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what is an archive?

Updated: Oct 6, 2023

for someone who applied to do a research and archival project on Jamaican Patois in Toronto / it feels like something I should know. And yes, I know what the archive is. The archive is the institution defining documental history. The archivist chooses what history gets remembered based on their expertise and based off the archive’s mandate.


A whole other ball park.

An archive is a collection from a collective level. A collection of items that spark memory. From a stained tea cloth to the Mona Lisa as soon as memory is assigned to an item it became an archival piece. Yes, this includes the Camberwell bench that’s been turned into an outdoor sofa and living room. Yes, this includes all the first day at school photos your mum took of you.

It’s all well and good marking this difference but I need to understand how this plays out in reality to understand how I can get cultural archival pieces into my archive and have a meaningful reach.


The archive is normally a government or private funded institution following a mandate imposed on them from a philanthropist who has been long gone. This financial backing and resources means the archive is more carefully preserved and collated with an agenda in mind. An archive is literally anything. We are fed this idea that the more exclusive and curated the archive is the more legitimate it is. However to narrow a culture in like Caribbean culture by being extremely selective in the items approved would be a disservice

Antonio Benitez-Rojo - “The Caribbean is the product of the plantation whose slow explosion throughout modern history threw out billions and billions of cultural fragments”


The contents of the archive doesn’t appeal to Black people. A stack of old photographs and documents about Black people rather than from Black people. Black people don’t see themselves in the archive so why would they trust their history with the archive by donating items? Historians like Aaron Francis with Vintage Black Canada have taken it upon themselves to start their own family archive to show living culture.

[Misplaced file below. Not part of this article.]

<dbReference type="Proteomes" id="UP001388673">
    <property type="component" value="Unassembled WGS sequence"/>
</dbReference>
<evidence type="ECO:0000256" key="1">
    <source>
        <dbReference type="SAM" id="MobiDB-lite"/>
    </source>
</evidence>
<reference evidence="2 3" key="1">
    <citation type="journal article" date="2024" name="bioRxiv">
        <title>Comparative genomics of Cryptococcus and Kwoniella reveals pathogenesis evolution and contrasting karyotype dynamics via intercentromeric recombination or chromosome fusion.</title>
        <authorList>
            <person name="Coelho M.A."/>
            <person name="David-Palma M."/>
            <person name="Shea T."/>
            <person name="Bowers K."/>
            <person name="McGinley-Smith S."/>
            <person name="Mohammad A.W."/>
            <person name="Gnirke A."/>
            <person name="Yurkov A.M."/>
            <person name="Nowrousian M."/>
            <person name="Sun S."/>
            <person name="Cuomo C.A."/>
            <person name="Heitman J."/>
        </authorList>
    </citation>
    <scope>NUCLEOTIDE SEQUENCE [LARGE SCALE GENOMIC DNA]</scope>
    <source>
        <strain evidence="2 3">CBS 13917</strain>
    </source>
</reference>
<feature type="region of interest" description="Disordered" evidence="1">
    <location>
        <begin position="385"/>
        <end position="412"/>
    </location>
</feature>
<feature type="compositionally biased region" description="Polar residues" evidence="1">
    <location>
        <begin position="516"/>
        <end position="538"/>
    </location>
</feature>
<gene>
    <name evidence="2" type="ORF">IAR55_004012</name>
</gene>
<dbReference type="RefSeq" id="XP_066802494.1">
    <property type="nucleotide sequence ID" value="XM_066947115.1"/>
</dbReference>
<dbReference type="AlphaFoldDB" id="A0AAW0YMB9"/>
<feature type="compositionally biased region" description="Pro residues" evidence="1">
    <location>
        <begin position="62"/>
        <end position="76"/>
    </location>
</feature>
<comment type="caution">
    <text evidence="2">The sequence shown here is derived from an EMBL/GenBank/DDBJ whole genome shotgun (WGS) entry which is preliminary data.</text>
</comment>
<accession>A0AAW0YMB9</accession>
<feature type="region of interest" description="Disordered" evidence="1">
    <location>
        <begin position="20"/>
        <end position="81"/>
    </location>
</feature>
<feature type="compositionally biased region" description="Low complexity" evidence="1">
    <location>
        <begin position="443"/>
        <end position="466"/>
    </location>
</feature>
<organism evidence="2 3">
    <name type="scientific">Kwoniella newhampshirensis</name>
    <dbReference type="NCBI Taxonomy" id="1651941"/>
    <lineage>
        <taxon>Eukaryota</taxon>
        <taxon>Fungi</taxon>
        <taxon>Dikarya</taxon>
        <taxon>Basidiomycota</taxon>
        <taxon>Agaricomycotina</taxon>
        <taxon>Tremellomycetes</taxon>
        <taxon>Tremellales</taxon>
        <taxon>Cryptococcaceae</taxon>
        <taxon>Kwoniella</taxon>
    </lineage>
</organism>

The archive demonstrates who it is for from the collective descriptions. Collective descriptions should use a language that explains the item clearly based on the intended audience. The description shouldn’t serve the subjects who know the system and make the system. Black people shouldn’t be trawling through collections titled Negro - Miscellaneous in 2023. The archive struggles to get people to it so should they go to the people ? Should they be showing people how they can preserve items and how they can create their own archive? This is all assuming they have the capacity to do so.

How can I address these differences and change systems so entrenched?

Hierarchy of Value

  • Archivists choose what history remembers. One person fair enough, one skilled person picks. Where is the scrutiny? Where is the accountability? Where is the community involvement especially if the archive is for them on paper?

  • I’d be interested in organising a community panel perhaps like a board meeting where we can come to a consensus on items that make it into the collection.

The Lack of Relevant Items

  • You need to get people excited about history, preservation and the value of their items. You need to give people confidence that their story matters.

Who’s the audience ?

  • Engaging people doesn’t happen sitting behind an office and sending emails.

  • You need to be on the ground experiencing people, culture and living.

  • The more embedded you are in a community the more you gain the trust of the community.

  • A cultural understanding of what language is accessible to these groups needs to be held to have accurate collective descriptions.

  • I’d be keen to include Jamaican Patois translations for my collective descriptions. Written and audio?

An ambitious vision for my archive but if it isn’t shaped by the community, reflects the community and is accessed by the community then what’s the point? Follow along to see the journey.

Thanks to my amazing mentor Melissa J. Nelson who invoked these thoughts in me.

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